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Re: Science feather strength debate




On 11/4/2010 10:09 AM, Don Ohmes wrote:

Also -- if some flightless birds retain asymmetrical vanes, while others
don't, and those birds that do not have them are "further" from their
earlier volant state -- then that would tend to support the notion that
asymmetrical vanes evolve under flight conditions, would it not?

On 11/4/2010 2:26 PM, Augusto Haro wrote:

Non necessarily, because you may have assymetrical vanes appearing
before or together with flight. Someone knowing more about pennaceous
feathers in non-avialians may tell us if the assymetrical vanes are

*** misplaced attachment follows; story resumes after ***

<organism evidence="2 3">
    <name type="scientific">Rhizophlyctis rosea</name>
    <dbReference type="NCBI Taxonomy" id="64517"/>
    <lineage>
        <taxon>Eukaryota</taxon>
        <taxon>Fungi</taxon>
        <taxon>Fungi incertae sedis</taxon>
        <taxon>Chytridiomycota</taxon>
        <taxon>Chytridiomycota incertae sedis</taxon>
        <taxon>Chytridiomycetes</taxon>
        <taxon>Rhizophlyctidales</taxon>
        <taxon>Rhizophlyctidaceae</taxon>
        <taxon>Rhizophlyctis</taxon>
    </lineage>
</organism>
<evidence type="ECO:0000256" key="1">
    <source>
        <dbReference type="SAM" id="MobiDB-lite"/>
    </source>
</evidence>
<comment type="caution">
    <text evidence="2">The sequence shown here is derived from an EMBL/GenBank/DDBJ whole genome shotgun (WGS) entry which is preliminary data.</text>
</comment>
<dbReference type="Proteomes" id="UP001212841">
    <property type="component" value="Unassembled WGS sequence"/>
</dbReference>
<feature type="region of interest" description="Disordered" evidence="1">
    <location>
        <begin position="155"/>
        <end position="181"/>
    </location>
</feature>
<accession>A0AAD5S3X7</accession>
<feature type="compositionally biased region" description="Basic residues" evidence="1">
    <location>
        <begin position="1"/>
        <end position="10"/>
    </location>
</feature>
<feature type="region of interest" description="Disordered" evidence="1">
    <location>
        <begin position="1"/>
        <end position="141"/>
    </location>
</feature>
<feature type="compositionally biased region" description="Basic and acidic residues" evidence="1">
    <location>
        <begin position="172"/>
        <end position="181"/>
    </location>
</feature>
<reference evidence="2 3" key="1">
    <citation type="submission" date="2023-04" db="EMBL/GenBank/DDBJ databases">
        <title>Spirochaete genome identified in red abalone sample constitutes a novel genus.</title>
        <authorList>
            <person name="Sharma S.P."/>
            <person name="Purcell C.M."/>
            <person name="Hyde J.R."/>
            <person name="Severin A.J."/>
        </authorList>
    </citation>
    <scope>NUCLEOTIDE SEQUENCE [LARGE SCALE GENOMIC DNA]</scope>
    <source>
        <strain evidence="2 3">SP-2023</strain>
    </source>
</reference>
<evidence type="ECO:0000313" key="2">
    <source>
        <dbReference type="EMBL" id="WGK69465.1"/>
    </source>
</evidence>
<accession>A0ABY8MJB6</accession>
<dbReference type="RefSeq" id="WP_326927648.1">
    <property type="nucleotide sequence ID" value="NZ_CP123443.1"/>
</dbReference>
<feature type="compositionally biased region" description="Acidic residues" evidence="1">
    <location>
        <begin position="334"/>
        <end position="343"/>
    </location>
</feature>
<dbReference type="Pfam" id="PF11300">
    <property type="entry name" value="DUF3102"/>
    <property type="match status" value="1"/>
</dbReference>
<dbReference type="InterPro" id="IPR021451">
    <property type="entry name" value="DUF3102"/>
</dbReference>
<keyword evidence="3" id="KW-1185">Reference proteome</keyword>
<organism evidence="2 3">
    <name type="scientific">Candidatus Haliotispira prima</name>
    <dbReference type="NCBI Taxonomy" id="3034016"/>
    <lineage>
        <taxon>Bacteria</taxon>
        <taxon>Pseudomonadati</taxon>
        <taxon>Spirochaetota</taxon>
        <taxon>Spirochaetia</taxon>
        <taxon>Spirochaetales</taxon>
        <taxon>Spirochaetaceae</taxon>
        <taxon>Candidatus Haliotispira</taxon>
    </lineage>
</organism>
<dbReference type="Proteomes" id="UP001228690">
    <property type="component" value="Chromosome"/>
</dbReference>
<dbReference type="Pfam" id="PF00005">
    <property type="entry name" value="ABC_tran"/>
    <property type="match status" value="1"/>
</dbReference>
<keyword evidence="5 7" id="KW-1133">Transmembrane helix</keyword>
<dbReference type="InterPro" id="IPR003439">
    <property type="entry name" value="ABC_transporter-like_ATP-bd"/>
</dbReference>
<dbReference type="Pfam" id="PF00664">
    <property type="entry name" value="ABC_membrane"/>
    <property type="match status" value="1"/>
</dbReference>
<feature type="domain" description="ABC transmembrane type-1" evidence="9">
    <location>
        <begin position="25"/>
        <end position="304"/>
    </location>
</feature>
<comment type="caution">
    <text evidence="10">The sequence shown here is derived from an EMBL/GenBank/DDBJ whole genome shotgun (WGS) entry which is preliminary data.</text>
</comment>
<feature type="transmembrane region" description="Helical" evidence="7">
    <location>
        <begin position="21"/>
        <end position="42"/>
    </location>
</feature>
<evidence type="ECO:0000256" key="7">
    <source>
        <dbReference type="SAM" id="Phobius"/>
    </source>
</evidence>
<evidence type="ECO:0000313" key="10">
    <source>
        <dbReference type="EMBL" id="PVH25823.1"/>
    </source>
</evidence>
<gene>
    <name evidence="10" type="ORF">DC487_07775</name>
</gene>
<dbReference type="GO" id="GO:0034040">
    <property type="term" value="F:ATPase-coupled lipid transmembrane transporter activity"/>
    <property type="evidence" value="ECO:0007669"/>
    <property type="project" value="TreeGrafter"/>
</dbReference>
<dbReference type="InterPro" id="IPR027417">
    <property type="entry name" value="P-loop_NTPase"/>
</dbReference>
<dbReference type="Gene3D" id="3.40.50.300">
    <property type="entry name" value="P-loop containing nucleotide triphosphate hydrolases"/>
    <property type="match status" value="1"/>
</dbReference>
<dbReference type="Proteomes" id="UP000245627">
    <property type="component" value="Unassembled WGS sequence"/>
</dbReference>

actually derived with respect to symmetrical ones or not.

Sorry, I was less than clear -- I meant in living birds. While you are right in theory, I am skeptical that the geo-record can ever inform us in this regard, due to it's incompleteness -- should asymmetrical vanes be found on an early and clearly non-volant animal, even one pre-dating all other known feathers, I could still say that this animal might be secondarily flightless, or even be creating aerodynamic effects to some other purpose such as making noise or cooling...

And I probably would, barring an absolute mountain of evidence to the contrary -- I accept that feathers in the general sense likely appeared pre-flight, but doubt as extremely non-parsimonious that flight feathers evolved to serve some other purpose and then "just happened" to be flight-worthy.

More simply -- if asymmetrical vanes appear to be derived relative to symmetrical vanes in extant birds, that is good enough for me...

Although anything is possible.